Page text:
Dealing with life without Westbrook

Donovan McNabb and the Eagles got into the Chicago red zone three times in the second half, but failed to convert any of those chances into touchdowns. (Ron Cortes/Inquirer)

CHICAGO - "The scoreboard is frozen," referee Walt Coleman announced to the crowd at Soldier Field. It was early in the fourth quarter of a football game that would not end, a night when the quarterbacks wore bulls-eyes and the running games were useless and nothing for either team really went according to form.

It was more demolition derby than football, much more about mistakes than anything else. That the Eagles will always miss Brian Westbrook remains plain enough. That Bears quarterback Kyle Orton is still Kyle Orton is also fairly obvious.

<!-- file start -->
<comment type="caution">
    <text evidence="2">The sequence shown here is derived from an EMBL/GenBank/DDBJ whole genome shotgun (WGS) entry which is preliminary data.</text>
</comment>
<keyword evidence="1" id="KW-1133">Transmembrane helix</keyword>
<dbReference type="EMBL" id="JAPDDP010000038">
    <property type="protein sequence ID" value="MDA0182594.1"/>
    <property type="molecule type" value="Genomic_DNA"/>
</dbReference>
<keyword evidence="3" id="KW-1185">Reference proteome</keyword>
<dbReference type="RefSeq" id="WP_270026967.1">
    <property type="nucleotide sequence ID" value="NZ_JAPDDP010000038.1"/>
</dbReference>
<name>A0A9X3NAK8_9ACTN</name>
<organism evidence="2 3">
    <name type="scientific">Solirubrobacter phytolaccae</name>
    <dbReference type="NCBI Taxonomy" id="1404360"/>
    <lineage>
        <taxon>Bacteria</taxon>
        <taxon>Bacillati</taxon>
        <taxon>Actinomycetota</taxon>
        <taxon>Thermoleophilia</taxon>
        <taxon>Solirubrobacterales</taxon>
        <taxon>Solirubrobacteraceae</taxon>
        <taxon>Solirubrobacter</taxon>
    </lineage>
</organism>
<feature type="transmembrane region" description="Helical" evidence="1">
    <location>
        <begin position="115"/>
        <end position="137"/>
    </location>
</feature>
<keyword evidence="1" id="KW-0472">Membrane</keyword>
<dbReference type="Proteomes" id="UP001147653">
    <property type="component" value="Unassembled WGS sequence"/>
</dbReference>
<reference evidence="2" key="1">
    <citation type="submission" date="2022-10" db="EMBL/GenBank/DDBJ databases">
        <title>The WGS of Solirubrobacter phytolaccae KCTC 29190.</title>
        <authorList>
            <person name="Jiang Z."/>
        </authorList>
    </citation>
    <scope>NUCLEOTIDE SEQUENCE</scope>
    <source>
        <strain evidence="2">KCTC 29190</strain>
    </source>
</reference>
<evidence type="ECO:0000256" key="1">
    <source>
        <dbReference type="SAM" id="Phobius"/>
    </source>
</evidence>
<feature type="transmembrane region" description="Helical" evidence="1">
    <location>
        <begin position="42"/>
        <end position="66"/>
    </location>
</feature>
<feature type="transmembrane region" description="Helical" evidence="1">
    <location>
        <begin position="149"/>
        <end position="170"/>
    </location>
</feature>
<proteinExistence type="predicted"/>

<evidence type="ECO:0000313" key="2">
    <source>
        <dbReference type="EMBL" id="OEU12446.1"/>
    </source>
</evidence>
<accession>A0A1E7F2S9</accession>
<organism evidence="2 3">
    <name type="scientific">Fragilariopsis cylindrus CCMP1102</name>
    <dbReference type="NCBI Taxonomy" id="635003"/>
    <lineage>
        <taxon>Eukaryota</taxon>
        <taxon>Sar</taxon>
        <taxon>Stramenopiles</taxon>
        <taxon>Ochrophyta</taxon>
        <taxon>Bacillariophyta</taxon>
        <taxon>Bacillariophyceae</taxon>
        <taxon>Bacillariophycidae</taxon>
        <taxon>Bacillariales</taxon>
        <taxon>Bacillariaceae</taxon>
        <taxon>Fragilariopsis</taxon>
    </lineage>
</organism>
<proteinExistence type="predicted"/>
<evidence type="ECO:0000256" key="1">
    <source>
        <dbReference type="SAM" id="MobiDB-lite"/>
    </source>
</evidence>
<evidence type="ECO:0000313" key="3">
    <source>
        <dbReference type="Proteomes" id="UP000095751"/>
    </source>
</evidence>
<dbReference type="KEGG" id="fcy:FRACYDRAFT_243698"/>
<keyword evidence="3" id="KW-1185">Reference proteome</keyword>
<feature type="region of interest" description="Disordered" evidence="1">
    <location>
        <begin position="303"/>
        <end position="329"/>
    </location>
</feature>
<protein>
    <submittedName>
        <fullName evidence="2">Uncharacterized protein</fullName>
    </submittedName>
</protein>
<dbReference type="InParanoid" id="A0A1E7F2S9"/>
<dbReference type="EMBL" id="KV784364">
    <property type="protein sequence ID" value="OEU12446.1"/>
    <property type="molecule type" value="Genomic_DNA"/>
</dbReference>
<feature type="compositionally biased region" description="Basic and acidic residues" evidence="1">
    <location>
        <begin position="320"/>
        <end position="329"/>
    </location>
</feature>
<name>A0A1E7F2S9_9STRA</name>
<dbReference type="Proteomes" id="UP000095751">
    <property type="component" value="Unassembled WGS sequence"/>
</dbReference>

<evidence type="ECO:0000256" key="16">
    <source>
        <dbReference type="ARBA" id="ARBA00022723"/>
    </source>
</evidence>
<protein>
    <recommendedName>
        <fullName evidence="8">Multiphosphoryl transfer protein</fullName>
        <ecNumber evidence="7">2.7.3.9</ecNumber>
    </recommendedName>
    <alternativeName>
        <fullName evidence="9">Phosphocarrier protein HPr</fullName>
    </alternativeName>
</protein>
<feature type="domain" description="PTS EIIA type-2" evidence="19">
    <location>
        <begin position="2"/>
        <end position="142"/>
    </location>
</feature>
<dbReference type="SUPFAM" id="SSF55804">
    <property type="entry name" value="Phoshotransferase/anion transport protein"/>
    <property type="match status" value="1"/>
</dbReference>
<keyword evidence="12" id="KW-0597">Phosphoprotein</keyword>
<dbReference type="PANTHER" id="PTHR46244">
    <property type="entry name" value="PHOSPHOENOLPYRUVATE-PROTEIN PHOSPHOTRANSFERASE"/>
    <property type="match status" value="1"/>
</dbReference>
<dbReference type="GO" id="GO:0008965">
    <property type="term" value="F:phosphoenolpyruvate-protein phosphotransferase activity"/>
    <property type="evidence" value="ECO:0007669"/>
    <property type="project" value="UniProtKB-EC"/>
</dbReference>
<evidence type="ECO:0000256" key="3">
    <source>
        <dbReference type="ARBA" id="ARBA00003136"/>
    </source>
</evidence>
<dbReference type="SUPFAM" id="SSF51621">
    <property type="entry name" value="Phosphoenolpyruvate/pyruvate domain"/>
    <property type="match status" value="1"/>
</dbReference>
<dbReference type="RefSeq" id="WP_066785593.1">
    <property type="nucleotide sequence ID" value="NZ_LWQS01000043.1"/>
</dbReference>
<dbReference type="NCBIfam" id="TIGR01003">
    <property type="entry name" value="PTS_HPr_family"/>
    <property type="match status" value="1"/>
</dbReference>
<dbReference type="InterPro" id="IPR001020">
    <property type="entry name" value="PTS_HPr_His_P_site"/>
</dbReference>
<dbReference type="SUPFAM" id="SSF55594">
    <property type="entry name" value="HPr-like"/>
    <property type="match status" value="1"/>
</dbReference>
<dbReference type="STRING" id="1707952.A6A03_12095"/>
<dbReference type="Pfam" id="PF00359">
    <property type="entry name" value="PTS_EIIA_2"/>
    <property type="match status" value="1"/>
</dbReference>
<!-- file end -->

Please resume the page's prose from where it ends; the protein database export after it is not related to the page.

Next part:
But as it wound down, slowly, inexorably, it came to this: the Eagles, trailing by 24-20, about a half-yard away from the end zone with 3:40 left to play. Eagles coach Andy Reid called a timeout to put together a play. The field goal was decided against. This was it, a chance to salvage a bruising, difficult night.

I formation…calling signals…the give is to Correll Buckhalter, who took the ball and battered in behind the right side of the Eagles' offensive line and immediately met resistance.

It was close, but not really.

No gain. Chicago ball.

Bears 24, Eagles 20.

This is life without Brian Westbrook. This is what happens when you play without one of the great offensive weapons in the National Football League. This is what happens: you don't get into the end zone on four cracks from inside the 5-yard line.

Westbrook came out before the game and tested his ankle on the turf, tried to run a little, cut a little, and then huddled with coaches and team officials to make a decision.

When the decision was no-go, it changed everything.

There is no camouflaging a loss like Westbrook.

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